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At Ginny’s, there is no spinning basket of lettered and numbered balls, no elderly gentleman calling out squares.There’s just a piece of plywood, gridded with boxes numbered 1 through 54, sprinkled with feed and hand-torn bread, and enclosed with chicken wire.Willie started playing here regularly in the sixties, making Floore’s—and not Austin’s long-gone Armadillo—the refuge where he sloughed off Nashville expectations and grew into the singer/songwriter/holy man who would win over the planet.He still plays the old dance patio about once a year, and when he eases into “Yesterday’s Wine,” you’ll be able to look up at the same Hill Country stars he once dreamed on while downing the same cold Lone Star, homemade tamales, and fresh baked bread. John Spong At just before four each Sunday afternoon, grandmas, hipsters, middle-aged lovers of the two-step, and kiddos who haven’t caught up to the legal drinking age start to fill Ginny’s Little Longhorn Saloon.For you buy a number and hope that the “caller,” an auburn-feathered hen named Sissy, eats enough of that feed to, ahem, relieve herself on your square.If she does, you win the pot of money, which just might be enough to buy you and your friends a chicken dinner.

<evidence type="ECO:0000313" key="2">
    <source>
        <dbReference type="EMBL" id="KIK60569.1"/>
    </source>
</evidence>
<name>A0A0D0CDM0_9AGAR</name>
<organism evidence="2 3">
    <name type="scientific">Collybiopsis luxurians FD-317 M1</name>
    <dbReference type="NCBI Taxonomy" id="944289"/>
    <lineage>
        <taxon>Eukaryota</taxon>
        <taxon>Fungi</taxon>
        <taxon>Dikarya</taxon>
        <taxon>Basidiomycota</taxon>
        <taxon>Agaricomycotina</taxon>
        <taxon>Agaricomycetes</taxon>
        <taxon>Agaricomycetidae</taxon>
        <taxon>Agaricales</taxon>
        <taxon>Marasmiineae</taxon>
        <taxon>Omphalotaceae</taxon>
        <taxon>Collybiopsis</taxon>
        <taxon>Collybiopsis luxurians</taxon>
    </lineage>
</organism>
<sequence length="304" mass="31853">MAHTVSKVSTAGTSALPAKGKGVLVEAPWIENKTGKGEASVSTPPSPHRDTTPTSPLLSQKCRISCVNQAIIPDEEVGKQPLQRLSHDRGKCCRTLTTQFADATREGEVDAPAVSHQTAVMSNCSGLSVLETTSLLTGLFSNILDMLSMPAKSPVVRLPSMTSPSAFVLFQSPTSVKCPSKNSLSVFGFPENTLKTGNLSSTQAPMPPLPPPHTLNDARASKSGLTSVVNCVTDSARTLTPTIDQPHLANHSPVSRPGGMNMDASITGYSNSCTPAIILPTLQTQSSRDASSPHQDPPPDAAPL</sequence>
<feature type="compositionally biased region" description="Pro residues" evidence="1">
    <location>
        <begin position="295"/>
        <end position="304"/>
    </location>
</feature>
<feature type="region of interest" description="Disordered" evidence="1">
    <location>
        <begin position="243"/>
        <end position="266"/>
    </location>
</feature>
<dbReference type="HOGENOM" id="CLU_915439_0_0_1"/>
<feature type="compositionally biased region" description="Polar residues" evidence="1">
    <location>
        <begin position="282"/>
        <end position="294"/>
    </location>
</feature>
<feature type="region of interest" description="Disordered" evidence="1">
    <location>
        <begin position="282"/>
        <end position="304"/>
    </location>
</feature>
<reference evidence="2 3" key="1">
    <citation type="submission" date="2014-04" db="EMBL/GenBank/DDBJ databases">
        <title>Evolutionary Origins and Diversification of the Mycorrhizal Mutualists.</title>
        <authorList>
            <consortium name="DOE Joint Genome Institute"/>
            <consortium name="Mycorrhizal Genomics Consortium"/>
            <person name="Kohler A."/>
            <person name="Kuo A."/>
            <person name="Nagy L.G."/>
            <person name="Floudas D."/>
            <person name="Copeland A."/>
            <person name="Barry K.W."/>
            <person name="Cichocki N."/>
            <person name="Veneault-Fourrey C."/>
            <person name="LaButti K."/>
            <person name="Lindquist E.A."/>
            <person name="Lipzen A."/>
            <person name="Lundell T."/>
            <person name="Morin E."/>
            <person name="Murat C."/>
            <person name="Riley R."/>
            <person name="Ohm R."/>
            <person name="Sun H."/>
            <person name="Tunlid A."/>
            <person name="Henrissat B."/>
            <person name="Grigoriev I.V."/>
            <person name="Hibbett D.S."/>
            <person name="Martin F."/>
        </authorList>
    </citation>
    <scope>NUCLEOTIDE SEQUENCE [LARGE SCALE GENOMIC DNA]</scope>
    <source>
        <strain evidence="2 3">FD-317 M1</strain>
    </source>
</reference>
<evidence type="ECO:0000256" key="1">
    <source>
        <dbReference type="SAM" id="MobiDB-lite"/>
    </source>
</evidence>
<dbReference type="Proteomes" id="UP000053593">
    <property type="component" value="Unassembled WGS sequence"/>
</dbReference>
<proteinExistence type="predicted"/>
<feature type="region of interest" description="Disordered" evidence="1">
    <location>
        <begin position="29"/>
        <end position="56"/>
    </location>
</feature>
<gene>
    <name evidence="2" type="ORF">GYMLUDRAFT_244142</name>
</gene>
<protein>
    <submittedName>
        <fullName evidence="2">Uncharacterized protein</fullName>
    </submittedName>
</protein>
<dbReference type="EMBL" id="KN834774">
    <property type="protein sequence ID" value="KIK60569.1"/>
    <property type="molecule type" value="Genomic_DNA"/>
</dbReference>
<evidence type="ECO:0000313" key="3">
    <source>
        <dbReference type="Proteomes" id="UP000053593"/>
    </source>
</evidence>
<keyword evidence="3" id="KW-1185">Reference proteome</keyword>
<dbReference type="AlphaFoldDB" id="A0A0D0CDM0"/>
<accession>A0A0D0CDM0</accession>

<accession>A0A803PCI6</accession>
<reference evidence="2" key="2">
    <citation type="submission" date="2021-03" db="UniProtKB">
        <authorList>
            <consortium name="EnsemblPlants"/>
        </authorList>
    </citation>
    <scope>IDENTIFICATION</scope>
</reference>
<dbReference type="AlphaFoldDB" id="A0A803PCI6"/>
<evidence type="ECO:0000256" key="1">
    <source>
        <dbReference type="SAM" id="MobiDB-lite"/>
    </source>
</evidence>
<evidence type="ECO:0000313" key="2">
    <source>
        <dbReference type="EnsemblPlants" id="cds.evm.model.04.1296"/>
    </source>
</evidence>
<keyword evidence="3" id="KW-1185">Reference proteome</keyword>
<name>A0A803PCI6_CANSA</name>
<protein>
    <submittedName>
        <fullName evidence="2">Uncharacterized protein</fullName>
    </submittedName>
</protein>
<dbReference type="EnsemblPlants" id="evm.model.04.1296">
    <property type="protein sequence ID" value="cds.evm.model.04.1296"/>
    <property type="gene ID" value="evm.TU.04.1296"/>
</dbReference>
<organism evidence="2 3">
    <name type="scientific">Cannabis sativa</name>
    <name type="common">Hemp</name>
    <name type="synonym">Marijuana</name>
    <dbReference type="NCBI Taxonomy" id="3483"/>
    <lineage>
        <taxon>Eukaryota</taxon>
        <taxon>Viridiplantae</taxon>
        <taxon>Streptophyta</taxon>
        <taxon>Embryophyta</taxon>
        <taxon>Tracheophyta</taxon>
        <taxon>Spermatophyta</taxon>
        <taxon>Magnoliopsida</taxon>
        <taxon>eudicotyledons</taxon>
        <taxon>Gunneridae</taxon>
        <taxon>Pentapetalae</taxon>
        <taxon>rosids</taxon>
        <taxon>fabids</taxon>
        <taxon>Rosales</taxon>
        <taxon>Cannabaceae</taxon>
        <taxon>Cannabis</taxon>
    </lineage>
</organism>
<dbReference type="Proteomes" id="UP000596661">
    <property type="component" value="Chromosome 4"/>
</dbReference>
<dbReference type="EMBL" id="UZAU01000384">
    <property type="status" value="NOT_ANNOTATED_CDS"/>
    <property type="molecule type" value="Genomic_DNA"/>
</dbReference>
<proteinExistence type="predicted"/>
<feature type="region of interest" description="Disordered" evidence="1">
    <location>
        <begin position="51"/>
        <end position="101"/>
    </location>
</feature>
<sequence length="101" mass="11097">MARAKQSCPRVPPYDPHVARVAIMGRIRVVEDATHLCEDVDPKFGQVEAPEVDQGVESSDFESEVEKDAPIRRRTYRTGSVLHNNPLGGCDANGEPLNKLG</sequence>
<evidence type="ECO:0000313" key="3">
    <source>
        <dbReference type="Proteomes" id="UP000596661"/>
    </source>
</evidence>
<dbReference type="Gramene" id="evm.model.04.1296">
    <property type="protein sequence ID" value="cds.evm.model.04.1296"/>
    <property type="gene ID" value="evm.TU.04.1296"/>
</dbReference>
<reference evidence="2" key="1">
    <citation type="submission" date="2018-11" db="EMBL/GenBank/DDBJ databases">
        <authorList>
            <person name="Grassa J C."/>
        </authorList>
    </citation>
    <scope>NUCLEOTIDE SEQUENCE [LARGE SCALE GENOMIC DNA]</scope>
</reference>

Then weave through the Hill Country toward San Antonio, basking in the dry crackle of history. Snow’s is in the middle of nowhere, about an hour east of Austin.But recently we asked ourselves an uncomfortable question: If we had only one year left on earth, what would we do in the Lone Star State?A spirited conversation ensued, writers and editors submitted their picks, and more than two hundred ideas poured forth.The view is amazing—you can gaze from the Alamo down the River Walk and peer into the hazy distance of South Texas. That would all change in November, but on that day we were simply young boys in search of adventure.Stay for dinner in the revolving restaurant and watch the sun set and the city begin to sparkle with lights. It was the autumn of 1963 and my best friends, Charles Mc Commas and Greg Chitsey, and I were all twelve years old. We got free tickets and Friday off from school for State Fair of Texas Day.